27. Rule #2 • All zeros between significant digits are ALWAYS significant • How many significant digits are in the following numbers? 3 Significant Figures 5 Significant Digits 4 Significant Figures 504 60002 9.077

  28. Rule #3 • All FINAL zeros to the right of the decimal ARE significant • How many significant digits are in the following numbers? 3 Significant Figures 5 Significant Digits 7 Significant Figures 32.0 19.000 105.0020

  29. Rule #4 • All zeros that act as place holders are NOT significant • Another way to say this is: zeros are only significant if they are between significant digits OR are the very final thing at the end of a decimal

  30. Rule #5 • All counting numbers and constants have an infinite number of significant digits • For example: 1 hour = 60 minutes 12 inches = 1 foot 24 hours = 1 day

  31. How many sig. Figs. Are in the following numbers? • 56784 • 40002 • 600 • 34081000.00 • 123.4005 • 38726.000 • 7162534 • 100 • 200.0004

  32. Data Analysis: Basic Concepts Topic 3 Scientific Notation • When numbers larger than 1 are expressed in scientific notation, the power of ten is positive. • When numbers smaller than 1 are expressed in scientific notation, the power of ten is negative.

  33. Data Analysis: Basic Concepts Topic 3 Convert Data into Scientific Notation • Remove the extra zeros at the end or beginning of the factor. • Multiply the result by 10n where n equals the number of places moved. • Remember to add units to the answers.

  34. Significant Digits in Calculations • Now you know how to determine the number of significant digits in a number • How do you decide what to do when adding, subtracting, multiplying, or dividing?

  35. Rules for Addition and Subtraction • When you add or subtract measurements, your answer must have the same number of decimal places as the one with the fewest • For example: 20.4 + 1.322 + 83 = 104.722

  36. Addition & Subtraction Continued • Because you are adding, you need to look at the number of decimal places 20.4 + 1.322 + 83 = 104.722 (1) (3) (0) • Since you are adding, your answer must have the same number of decimal places as the one with the fewest • The fewest number of decimal places is 0 • Therefore, you answer must be rounded to have 0 decimal places • Your answer becomes • 105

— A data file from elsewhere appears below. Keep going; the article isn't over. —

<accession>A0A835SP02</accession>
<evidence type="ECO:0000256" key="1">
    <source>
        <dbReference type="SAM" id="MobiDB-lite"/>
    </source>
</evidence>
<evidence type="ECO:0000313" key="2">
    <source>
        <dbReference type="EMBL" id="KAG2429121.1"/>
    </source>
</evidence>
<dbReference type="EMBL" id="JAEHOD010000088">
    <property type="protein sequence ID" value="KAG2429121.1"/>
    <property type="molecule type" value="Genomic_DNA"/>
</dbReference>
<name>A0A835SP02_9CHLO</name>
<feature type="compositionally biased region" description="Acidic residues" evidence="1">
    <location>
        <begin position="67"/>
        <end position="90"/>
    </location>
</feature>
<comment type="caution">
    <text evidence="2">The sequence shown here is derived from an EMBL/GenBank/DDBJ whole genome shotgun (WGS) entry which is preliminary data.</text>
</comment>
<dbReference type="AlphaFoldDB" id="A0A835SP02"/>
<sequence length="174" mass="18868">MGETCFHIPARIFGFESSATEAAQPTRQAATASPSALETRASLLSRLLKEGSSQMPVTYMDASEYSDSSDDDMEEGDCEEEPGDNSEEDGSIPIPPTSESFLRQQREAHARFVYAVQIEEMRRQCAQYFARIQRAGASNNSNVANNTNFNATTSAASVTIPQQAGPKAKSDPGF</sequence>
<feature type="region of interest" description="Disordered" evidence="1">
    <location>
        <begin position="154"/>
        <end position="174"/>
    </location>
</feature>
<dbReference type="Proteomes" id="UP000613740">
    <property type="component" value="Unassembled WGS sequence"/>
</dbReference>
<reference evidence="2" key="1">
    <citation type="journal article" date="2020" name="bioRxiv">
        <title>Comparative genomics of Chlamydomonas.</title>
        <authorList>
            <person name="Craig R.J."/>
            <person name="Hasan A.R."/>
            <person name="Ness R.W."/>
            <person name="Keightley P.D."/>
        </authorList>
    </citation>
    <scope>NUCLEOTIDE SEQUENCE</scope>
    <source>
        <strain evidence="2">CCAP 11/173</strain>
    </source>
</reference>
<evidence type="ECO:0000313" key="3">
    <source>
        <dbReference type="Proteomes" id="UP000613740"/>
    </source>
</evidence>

37. Rules for Multiplication & Division • When you multiply and divide numbers you look at the TOTAL number of significant digits NOT just decimal places • For example: 67.50 x 2.54 = 171.45

  38. Multiplication & Division • Because you are multiplying, you need to look at the total number of significant digits not just decimal places 67.50 x 2.54 = 171.45 (4) (3) • Since you are multiplying, your answer must have the same number of significant digits as the one with the fewest • The fewest number of significant digits is 3 • Therefore, you answer must be rounded to have 3 significant digits • Your answer becomes • 171

  39. Accuracy vs. precision • The quality of a measurement depends on the measuring instrument and the person making the measurement. • Accuracy = how close the measurement is to the actual value. • Precision = the agreement among the values for the measurement.

  40. For Example… • Let’s say we had the following dart board Is the accuracy good or bad? Accuracy - GOOD Precision - GOOD Is the precision good or bad?

  41. Try this one • Let’s say we had the following dart board Is the accuracy good or bad? Accuracy - BAD Precision - GOOD Is the precision good or bad?

  42. Try this one • Let’s say we had the following dart board Is the accuracy good or bad? Accuracy - BAD Precision - BAD Is the precision good or bad?

  43. Ways to determine density • 1. regularly shaped objects – direct volume measurement. • 2. Irregularly shaped objects- use water displacement method to fine volume.

  44. Data Analysis: Basic Concepts Topic 3 Density • Density is a ratio that compares the mass of an object to its volume. • The units for density are often grams per cubic centimeter (g/cm3). • You can calculate density using this equation:

  45. density • D=m/v • Density units always is g/cm3 • Mass is always in g • Volume is always in cm3 • If it is not you must convert • Note 1ml = 1cm3 ; 1 L = 1 dm3

  46. Dimensional Analysis • Dimensional analysis is just a big word for going from one unit to another. • Have you ever converted inches into feet or years into days? • If so, then you have done dimensional analysis

  47. Dimensional Analysis • Dimensional Analysis – method of problem-solving that focuses on changing units • Conversion Factor – a ratio of equal values used to go from one unit to another • Example: 1 foot = 12 inches • Can be written as 1 foot 12 inches

  48. Rules for Dimensional Analysis • ALWAYS start with the given!!! • Draw a multiplication sign and a line • Place the unit to be canceled on the bottom • Place a conversion factor on the line you have drawn • Cross out units and see what you have left. • You must have one on top & one on the bottom A x B A / /

  49. % error • % error – the deviation from the accepted value during an experiment. Usually caused by human error. • % error = your value - literature valuex 100 • literature value • It is always a positive number

  50. Data Analysis: Additional Concepts Topic 3 Graphing • Using data to create a graph can help to reveal a pattern if one exists. • A graphis a visual display of data.